For example, maybe I want to tag this AWS EC2 snapshot that I just took prior to making a production change. I’d like to create a tag called Stage and assigned it as Dev. To do that, I can create a TagSpecification object, assign one or more Tag objects to the Tags property, and then define the resource type this tag will be attached to.

$tag = New-Object Amazon.EC2.Model.Tag
$tag.Key = 'Stage'
$tag.Value = 'Dev'
$tagSpec = New-Object Amazon.EC2.Model.TagSpecification
$tagSpec.Tags = $tag
$tagSpec.ResourceType = 'snapshot'

Once I create the TagSpecification object, I can then pass that to New-EC2Snapshot.

PS> New-EC2Snapshot -VolumeId <VolumeId> -TagSpecification $tagSpec

Creating a new AMI from Snapshots

Another cool feature of snapshots is that you can create a brand new image (AMI) from a snapshot. If you have a snapshot of the root volume of a Linux only EC2 instance, you can easily create a brand new AMI from that volume snapshot. Let’s say I want to create a new image from the snapshot I just created. I can do that using the New-EC2Image command.

I’ll first need to capture the snapshot ID.

PS> $snapshotId = Get-EC2Snapshot -OwnerId self | where {$_.Tags.where({$_.Key -eq 'Stage' -and $_.Value -eq 'Dev'})} | Select-Object -ExpandProperty SnapshotId

Next, I can pass that ID as a hashtable to the BlockDeviceMapping parameter on New-EC2Image.

PS> $block = @{SnapshotId=$snapshotId}
PS> Register-EC2Image -Name 'my_image' -BlockDeviceMapping @{DeviceName="/dev/sda1";Ebs=$block;VirtualName='ephemeral0'} -RootDeviceName '/dev/sda1'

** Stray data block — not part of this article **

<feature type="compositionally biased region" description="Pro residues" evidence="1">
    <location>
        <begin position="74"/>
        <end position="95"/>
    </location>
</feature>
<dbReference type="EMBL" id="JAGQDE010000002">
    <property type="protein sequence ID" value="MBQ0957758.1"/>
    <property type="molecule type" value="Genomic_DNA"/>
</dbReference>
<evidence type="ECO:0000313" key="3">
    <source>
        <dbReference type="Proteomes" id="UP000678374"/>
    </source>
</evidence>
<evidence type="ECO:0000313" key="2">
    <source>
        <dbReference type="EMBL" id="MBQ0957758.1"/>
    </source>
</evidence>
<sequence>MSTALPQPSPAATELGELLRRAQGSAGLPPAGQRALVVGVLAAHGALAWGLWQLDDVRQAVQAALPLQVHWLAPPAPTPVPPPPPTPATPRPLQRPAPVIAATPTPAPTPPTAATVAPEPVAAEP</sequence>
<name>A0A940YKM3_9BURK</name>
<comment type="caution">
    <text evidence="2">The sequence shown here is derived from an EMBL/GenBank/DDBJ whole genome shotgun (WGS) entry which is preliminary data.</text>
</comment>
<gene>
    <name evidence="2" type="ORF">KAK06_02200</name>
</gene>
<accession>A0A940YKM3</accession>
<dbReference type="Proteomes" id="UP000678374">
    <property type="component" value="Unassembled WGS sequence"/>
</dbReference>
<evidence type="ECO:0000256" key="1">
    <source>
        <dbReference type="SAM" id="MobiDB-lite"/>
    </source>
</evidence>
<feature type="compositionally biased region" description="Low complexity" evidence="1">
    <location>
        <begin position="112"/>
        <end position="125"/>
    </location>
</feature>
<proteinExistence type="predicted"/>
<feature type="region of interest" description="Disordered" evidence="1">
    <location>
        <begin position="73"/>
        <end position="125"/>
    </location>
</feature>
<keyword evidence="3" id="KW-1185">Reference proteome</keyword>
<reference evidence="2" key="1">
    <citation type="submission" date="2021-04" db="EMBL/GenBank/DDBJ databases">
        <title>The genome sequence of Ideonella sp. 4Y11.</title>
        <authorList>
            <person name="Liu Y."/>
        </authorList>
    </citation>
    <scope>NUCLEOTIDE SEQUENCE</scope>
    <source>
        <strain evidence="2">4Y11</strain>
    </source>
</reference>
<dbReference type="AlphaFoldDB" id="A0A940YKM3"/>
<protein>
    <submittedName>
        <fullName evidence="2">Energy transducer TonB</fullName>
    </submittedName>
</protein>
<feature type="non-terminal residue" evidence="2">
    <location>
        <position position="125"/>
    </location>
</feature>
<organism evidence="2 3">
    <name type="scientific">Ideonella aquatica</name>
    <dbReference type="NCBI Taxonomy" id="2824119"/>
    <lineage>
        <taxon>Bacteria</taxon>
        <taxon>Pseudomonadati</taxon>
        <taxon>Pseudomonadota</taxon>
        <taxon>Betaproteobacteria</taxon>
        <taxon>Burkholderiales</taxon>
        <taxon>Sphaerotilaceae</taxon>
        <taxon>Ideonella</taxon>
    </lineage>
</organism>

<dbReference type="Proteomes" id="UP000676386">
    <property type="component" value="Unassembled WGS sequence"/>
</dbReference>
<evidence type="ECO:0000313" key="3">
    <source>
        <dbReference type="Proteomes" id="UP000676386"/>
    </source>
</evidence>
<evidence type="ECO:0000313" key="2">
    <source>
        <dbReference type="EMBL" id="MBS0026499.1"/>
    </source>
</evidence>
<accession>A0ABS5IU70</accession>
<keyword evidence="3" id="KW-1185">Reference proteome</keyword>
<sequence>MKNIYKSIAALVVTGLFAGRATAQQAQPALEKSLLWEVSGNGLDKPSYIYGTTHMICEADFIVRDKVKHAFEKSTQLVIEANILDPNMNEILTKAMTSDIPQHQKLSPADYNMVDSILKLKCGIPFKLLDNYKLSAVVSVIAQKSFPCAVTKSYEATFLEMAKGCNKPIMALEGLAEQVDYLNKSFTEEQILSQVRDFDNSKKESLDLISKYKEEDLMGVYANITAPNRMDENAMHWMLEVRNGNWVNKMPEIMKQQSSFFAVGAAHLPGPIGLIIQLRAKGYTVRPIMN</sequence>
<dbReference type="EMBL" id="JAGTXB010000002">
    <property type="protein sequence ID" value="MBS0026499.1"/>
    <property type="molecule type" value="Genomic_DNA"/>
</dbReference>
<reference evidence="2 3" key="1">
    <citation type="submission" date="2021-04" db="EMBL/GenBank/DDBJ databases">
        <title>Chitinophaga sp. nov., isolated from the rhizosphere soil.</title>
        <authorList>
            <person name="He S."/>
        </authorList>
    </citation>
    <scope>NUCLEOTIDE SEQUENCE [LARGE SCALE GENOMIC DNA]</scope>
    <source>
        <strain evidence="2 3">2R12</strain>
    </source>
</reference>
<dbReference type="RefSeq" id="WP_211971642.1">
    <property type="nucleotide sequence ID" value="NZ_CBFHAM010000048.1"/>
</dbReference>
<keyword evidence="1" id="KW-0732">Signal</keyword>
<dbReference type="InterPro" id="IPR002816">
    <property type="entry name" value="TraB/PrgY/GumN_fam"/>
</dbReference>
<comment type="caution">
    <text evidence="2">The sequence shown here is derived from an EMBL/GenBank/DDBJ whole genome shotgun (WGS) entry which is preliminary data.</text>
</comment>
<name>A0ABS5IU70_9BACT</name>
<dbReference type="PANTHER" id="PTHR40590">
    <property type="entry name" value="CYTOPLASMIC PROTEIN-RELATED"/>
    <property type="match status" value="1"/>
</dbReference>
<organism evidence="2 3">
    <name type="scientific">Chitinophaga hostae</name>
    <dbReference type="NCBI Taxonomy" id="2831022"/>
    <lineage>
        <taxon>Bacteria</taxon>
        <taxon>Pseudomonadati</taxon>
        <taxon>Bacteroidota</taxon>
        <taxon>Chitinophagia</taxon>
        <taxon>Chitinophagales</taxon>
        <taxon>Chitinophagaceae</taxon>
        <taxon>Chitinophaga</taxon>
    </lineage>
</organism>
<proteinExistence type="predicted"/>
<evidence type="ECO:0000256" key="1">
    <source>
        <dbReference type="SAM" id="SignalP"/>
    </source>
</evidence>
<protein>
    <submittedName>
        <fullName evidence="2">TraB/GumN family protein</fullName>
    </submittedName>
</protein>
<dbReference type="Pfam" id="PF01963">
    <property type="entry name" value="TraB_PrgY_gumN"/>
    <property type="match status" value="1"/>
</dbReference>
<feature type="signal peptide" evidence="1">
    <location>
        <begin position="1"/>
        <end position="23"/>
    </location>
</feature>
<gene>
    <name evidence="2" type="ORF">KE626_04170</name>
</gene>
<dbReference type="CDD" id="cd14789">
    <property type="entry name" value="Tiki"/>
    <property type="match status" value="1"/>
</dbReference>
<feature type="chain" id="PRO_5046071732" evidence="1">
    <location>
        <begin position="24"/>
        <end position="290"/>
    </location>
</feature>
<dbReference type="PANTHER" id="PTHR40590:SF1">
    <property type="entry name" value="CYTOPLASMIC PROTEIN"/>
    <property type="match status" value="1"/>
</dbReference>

Removing AWS EC2 Snapshots

If we’re finished with the snapshot, we can now remove them. Doing so is easy. Simply pipe the instance returned by Get-EC2Snapshot to Remove-EC2Snapshot. However, you may run into this error if an AMI is in use.

PS> Get-EC2Snapshot -OwnerId self | Remove-EC2Snapshot

Are you sure you want to perform this action?
Performing the operation "Remove-EC2Snapshot (DeleteSnapshot)" on target "snap-066ccd492f85192be".
[Y] Yes  [A] Yes to All  [N] No  [L] No to All  [S] Suspend  [?] Help (default is "Y"): a
Remove-EC2Snapshot : The snapshot snap-066ccd492f85192be is currently in use by ami-0b353cbd967f6658f
At line:1 char:33
+ Get-EC2Snapshot -OwnerId self | Remove-EC2Snapshot
+                                 ~~~~~~~~~~~~~~~~~~
    + CategoryInfo          : InvalidOperation: (Amazon.PowerShe...2SnapshotCmdlet:RemoveEC2SnapshotCmdlet) [Remove-EC2Snapshot], InvalidOperationExce
    + FullyQualifiedErrorId : Amazon.EC2.AmazonEC2Exception,Amazon.PowerShell.Cmdlets.EC2.RemoveEC2SnapshotCmdlet

In this case, the AMI is registered and you must first unregister it using the Unregister-EC2Image command.

PS> $myImage = Get-EC2Image -Owner self
PS> Unregister-EC2Image -ImageId $myImage.ImageId
PS> Get-EC2Snapshot -OwnerId self | Remove-EC2Snapshot


PowerShell allows you to manage every aspect of EBS snapshots. If the scenarios we covered here did not fit what you need to do, I suggest taking a look at all of the available EC2 snapshot commands by running Get-Command -Noun *ec2snapshot* -Module AWSPowerShell. That will give you a good idea on what’s possible with PowerShell and EC2 (EBS) snapshots.